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New Partnership to help Kenyans breathe more easily

By Practical Action On 04.03.2024 CitiesNews

A large pile of garbage with birds flying over it.

People highly vulnerable to the effects of open burning of waste in Kenya are set to benefit from a $230k grant awarded to Practical Action.

The funds will be used to stop the open burning of solid waste, a global practice that has catastrophic effects on human health and the environment.  It will improve waste management systems in Kisumu, Kenya.

Practical Action has been awarded the grant as part of a $1.3 million global Project led by Engineering X – an international collaboration founded by the Royal Academy of Engineering and Lloyd’s Register Foundation. The project will be implemented by a consortium of five organisations over a two-year period.

The projects will achieve the following:

  • Reduce the open burning of solid waste, which is a major contributor to global air pollution and greenhouse gas emissions.
  • Provide practical solutions and knowledge to local and national governments, helping them plan and take action to reduce open burning of waste and toxic emissions.
  • Raise awareness and increase action in regions like Latin America, Africa, and Asia where the impact of burning municipal solid waste is particularly acute.
  • Focus on equipping relevant bodies with tools and information to implement strategies that reduce toxic emissions and improve waste management infrastructure.
  • Lessons learned from city pilots and ongoing engagement with regional bodies will be used to fine-tune roadmaps for reducing open burning of waste and making them more feasible and sustainable at a regional level.

Lucy Stevens, Practical Action’s Head of Urban services said “Open burning of waste is a serious problem in itself, and a symptom of a failed waste management system.

“We have seen its impacts at local levels in our work with urban low-income communities. Finding lasting solutions requires action at multiple levels which is why this global collaboration is so important.

“Together with our partners, we will develop and test practical solutions, while also being part of regional and global consultations to improve guidance for countries and encourage more finance to flow to this neglected issue.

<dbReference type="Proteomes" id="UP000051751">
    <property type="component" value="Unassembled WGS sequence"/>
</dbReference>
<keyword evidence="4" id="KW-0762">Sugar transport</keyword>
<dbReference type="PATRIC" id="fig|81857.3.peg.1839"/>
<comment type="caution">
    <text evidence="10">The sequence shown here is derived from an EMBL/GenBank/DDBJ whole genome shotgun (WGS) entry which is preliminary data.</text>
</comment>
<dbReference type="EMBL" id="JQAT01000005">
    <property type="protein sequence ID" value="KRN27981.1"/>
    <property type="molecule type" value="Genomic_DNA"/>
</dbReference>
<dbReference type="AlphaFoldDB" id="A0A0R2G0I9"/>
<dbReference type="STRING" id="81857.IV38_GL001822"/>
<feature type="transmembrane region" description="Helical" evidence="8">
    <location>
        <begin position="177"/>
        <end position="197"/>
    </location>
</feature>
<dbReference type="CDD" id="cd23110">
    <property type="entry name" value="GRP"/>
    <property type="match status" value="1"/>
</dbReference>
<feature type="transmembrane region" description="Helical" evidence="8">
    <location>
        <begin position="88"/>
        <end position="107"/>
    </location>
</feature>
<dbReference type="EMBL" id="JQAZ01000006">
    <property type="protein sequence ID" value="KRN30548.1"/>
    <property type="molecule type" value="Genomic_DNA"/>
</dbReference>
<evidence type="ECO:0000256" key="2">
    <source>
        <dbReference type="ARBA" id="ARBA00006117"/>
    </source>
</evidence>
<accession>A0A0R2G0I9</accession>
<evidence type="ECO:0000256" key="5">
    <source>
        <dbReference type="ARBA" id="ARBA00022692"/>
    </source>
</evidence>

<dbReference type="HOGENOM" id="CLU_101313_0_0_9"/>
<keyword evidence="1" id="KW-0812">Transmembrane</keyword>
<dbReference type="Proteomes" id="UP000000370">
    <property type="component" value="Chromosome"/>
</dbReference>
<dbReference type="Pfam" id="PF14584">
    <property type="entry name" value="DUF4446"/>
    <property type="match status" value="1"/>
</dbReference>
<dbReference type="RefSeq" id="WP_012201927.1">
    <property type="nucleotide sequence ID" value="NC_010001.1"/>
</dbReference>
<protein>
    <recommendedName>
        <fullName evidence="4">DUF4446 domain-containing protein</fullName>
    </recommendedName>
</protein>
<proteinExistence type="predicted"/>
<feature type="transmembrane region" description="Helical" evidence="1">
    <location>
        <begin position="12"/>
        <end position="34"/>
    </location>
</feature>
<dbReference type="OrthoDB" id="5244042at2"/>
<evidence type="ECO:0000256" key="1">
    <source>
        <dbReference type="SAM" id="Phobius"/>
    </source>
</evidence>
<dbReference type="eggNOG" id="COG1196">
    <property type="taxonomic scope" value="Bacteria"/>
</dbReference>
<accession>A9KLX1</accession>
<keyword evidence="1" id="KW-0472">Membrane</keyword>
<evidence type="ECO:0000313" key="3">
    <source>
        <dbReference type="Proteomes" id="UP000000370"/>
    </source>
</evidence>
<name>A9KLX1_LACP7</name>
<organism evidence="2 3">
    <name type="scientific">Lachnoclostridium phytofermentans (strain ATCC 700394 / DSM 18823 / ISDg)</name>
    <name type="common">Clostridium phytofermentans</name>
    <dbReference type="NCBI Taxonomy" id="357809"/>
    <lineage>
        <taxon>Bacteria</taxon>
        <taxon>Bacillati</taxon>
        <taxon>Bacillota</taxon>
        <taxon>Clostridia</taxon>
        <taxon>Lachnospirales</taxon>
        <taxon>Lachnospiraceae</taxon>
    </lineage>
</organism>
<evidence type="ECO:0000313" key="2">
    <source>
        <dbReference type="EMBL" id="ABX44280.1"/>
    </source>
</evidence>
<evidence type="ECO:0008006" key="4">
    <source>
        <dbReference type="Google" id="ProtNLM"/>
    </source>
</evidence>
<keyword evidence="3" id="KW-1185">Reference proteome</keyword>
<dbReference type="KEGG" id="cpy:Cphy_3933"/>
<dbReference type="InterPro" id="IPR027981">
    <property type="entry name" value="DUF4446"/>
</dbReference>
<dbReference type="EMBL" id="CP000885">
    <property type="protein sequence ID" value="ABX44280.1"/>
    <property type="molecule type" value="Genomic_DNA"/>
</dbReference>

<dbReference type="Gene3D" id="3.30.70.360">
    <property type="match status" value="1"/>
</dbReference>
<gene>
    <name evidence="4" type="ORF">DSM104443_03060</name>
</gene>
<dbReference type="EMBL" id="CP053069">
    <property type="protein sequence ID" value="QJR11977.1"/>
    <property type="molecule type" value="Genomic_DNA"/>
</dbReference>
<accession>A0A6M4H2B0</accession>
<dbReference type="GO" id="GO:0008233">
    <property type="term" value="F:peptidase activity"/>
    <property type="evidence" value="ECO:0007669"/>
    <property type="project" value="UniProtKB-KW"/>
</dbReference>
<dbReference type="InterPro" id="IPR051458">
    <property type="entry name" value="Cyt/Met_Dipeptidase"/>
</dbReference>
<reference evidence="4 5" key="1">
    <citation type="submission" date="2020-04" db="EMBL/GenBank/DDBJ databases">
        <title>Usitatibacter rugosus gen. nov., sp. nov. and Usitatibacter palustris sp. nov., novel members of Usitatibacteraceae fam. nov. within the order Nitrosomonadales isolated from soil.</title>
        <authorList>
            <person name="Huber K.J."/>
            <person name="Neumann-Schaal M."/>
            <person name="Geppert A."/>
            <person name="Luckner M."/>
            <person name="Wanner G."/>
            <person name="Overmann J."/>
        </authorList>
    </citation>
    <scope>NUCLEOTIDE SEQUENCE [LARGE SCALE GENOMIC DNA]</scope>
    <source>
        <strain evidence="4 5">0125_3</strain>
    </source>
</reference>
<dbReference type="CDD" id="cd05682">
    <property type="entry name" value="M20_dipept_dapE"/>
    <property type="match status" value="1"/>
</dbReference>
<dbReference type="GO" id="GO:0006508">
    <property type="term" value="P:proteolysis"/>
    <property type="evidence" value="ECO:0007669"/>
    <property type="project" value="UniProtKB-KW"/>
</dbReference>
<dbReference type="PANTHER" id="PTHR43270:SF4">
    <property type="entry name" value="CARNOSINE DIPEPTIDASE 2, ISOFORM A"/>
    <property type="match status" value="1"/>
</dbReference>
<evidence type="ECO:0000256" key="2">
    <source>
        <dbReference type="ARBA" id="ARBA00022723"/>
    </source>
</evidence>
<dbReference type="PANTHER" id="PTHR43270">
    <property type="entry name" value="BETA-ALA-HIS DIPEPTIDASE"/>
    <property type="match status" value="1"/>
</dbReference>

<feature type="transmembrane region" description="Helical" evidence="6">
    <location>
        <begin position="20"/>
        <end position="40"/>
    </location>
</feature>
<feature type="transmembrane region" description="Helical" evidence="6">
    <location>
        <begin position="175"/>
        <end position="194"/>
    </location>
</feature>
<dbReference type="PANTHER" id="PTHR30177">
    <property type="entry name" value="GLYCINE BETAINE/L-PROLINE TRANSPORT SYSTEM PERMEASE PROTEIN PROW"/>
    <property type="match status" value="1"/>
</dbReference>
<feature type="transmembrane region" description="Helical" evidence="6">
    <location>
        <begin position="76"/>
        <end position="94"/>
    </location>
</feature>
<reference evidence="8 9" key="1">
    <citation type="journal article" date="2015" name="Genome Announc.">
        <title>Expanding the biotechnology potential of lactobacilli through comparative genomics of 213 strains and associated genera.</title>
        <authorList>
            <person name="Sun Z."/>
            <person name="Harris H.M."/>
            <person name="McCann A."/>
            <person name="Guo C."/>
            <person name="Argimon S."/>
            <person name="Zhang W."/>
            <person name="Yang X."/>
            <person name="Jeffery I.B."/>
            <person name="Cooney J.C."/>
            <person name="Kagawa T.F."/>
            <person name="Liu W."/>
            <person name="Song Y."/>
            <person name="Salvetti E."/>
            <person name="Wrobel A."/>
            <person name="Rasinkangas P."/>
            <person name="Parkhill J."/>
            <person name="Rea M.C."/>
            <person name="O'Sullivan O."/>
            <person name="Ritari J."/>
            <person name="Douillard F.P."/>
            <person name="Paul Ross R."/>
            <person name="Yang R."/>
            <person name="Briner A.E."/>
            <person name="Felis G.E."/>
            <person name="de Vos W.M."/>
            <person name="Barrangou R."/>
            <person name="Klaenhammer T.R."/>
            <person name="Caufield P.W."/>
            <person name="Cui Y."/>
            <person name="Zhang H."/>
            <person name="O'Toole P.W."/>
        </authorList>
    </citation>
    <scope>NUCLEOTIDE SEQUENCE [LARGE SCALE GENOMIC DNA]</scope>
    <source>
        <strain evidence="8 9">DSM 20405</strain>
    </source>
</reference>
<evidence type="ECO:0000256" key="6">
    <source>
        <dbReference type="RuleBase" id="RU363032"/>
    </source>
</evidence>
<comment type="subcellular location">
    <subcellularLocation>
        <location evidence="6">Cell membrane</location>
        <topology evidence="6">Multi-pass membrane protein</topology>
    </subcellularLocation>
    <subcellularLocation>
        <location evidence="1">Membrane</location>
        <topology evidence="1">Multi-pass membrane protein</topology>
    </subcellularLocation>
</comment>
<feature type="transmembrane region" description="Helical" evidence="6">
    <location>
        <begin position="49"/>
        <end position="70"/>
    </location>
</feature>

“We aim to bring about real, people-centred, changes at the city level and chart the way for future progress improving waste management, protecting health, and combatting climate change.”

A large pile of garbage.

Open burning of waste has become a pervasive global practice with severe consequences.

Over two billion people, particularly in low- and middle-income countries, endure the dire effects of polluted air, ground, and water caused by the burning of solid waste.

Kisumu City alone, where the project will be implemented generates up to 252 tons of solid waste daily. This is mainly disposed off by open dumping and burning on the streets and at dumpsites that poses environmental threat and health hazards.

The health implications are alarming, with respiratory infections, immune disorders, reproductive abnormalities, and premature death being direct outcomes of this environmental catastrophe.

Professor Sir Jim McDonald FREng FRSE, President of the Royal Academy of Engineering, said “Despite its catastrophic impact on people’s health and the environment, many people rely on open burning of waste for their livelihoods, and it is important that lasting change is achieved through local, community-focused approaches.

“By leading this new international consortium with the support of the Climate and Clean Air Coalition, I hope we can help those communities most affected to benefit from the economic and social opportunities afforded by more integrated and sustainable waste management systems.

“This project is a positive step towards tackling the scourge of open burning and we welcome other partners who could help us build on the results of this work in these regions. We also urge governments, funders, and international organisations to prioritise as a matter of urgency an integrated approach to phasing out open burning worldwide.”

Practical Action have been working in the waste management sector for decades and intends to leverage its extensive expertise in community-led approach to contribute to the project’s success. The funding will enable Practical Action and its partners to spearhead real change in waste management practices around the world.

Professor Desta Mebratu, Africa Project Lead for Engineering X said: “Open burning of waste is a key cause of poor air quality, which is responsible for 1.2 million deaths in Africa every year. If we can phase out this practice it will dramatically improve health outcomes for the local population and protect the most vulnerable, who are disproportionately affected by air pollution.

There is also a huge socioeconomic opportunity for the African waste sector if it can pivot to treat waste as a valuable commodity in a circulate economy that supports decent jobs and livelihoods.

“I am pleased to be leading the development of the Africa Regional Roadmap after a longstanding engagement with Engineering X on this issue. It is very timely following the 2022 AMCEN resolution and the launching of a multi-stakeholder partnership at COP27 to end the open burning of waste in Africa by 2040. We look forward to engaging with all actors and call for more to join this vital work to eliminate open burning.”

The open burning of waste project is financed by UNEP’s Climate and Clean Air Coalition (CCAC) and implemented by Practical Action. The other members of the consortium implementing the project are: Engineering X, Institute for Global Environmental Strategies (IGES), UN-Habitat  and International Solid Waste Association (ISWA).

Practical Action’s awarded grant is $229,408.